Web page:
Lebanon’s affair with dance music is a long and nuanced one. Hailed as the Middle East’s clubbing Mecca for decades, people now visit the tiny Levantine country for the night life as much they do for the cedar trees, the tabbouleh or any other local staple. This rise of the “party now, worry later” culture has led to the country’s artists and club-goers becoming connoisseurs on a regional scale alike.
With an abundance of clubs, DJs and labels, the Lebanese scene has developed into its own ecosystem. It is a self propelled entity thriving on local resources, managing to continuously grow from the creativity it spawns. One of the DJs to gain the crowd’s unanimous approval over the past several years is Eli Atala or ELI, wooing clubbers from around the country with his ability to play anything from techno to trip hop and jazz.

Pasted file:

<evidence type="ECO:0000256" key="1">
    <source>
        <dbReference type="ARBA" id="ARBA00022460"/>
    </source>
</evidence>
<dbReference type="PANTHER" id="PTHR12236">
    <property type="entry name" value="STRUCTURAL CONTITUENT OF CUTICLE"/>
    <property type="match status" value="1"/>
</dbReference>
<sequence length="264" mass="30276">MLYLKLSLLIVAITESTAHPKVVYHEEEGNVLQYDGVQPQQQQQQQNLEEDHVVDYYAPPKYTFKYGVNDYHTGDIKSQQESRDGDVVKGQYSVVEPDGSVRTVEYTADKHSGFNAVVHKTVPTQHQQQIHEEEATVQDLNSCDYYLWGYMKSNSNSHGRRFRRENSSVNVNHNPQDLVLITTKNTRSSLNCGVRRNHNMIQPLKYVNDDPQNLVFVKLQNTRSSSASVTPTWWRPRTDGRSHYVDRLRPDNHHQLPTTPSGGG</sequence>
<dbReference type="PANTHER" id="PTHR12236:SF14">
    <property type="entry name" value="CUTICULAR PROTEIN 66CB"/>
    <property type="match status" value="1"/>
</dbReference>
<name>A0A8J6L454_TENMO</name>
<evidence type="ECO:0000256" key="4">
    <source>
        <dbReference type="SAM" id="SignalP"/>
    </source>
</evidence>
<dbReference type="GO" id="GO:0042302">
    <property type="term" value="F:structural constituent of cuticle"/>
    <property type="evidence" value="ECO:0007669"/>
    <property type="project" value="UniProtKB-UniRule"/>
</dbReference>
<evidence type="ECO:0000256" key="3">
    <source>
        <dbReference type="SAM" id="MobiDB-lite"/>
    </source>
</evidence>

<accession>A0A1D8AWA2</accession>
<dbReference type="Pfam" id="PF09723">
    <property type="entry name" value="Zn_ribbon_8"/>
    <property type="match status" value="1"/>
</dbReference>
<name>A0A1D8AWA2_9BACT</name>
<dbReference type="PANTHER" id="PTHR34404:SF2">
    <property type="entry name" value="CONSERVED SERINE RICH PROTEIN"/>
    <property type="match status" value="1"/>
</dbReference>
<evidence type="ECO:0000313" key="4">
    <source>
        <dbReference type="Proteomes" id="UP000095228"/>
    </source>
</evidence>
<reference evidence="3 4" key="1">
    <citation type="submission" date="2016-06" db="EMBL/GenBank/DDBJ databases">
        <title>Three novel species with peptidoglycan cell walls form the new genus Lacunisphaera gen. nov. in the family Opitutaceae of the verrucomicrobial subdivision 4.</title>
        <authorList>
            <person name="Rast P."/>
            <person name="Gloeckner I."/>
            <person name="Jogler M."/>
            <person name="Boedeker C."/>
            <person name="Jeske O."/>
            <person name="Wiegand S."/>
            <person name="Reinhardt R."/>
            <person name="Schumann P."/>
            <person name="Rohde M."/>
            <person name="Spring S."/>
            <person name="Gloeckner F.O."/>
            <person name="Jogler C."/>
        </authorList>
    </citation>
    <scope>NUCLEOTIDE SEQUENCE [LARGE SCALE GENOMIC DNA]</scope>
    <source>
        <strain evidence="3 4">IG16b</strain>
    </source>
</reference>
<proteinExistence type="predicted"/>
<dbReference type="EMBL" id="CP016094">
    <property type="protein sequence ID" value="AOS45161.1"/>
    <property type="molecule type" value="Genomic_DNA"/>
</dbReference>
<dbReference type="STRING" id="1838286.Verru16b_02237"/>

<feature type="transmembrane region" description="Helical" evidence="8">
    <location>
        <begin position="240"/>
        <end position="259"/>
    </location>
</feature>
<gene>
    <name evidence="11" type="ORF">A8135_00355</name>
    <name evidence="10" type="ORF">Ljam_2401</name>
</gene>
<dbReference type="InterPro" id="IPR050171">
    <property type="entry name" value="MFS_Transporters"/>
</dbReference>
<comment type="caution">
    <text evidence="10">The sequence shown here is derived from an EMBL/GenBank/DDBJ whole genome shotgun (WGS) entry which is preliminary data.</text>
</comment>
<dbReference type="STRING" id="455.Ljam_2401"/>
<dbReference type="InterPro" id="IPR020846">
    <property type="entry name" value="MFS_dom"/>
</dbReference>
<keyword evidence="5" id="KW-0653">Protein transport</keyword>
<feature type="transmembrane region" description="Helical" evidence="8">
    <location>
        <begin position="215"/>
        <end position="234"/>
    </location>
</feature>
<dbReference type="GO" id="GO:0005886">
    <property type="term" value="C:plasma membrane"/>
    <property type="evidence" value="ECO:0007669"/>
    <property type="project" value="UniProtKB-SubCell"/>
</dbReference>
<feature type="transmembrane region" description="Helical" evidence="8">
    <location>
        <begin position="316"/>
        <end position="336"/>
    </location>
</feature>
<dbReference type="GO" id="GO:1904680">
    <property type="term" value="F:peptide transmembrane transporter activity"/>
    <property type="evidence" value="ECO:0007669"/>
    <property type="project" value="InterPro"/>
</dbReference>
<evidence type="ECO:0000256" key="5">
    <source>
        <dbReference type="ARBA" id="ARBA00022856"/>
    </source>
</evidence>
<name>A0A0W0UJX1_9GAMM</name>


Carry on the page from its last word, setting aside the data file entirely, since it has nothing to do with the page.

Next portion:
Eli’s first ever release comes in the form of Café Crème, A three-track EP, cleverly showcasing an edgy deep house flavor with a hint of the microhouse sound that’s in global demand. These highly infectious tracks come through on fellow Lebanese DJ/producer Nesta’s imprint - Fantôme de Nuit- along with a remix from another scene colleague: Roland Bachour aka Rolbac. The first track on the EP is "TL1977"; the choice of name is probably a homage to the iconic 70’s Renault. It starts out with the distorted voice of a recognized TV Astrologist introducing a guest over a mellow loop. As the mystery host’s voice itself start looping, crisp drums and top notes surface and start laying down the ground work for the hypnotic bass line that will beam the listeners into another dimension.Secondly comes the title track - "Café Crème." As you might have figured out by now Atala’s music is far from eligible for your corner café’s playlist, unless you want your patrons dancing on the tables. This is exactly what "Café Crème" aims to do; perfect for long nights out in intimate venues with music aficionados. It carries over from the previous track in many aspects but clearly delivers with more intensity, thus being more of peak-time tool.The final track on the EP is Rolbac’s rendition of the first production, transforming "TL1977" using the same signature sound that landed him on labels like Einmusika and Kindisch. Roland’s rework definitely takes away from the track’s playful spirit, wardrobe swapping it out of the oversized vintage shirt and shades into skinny ripped jeans and all black from head to toe. This iteration takes the track to a completely different demographic, but one that still likes their house and techno pumping above all else.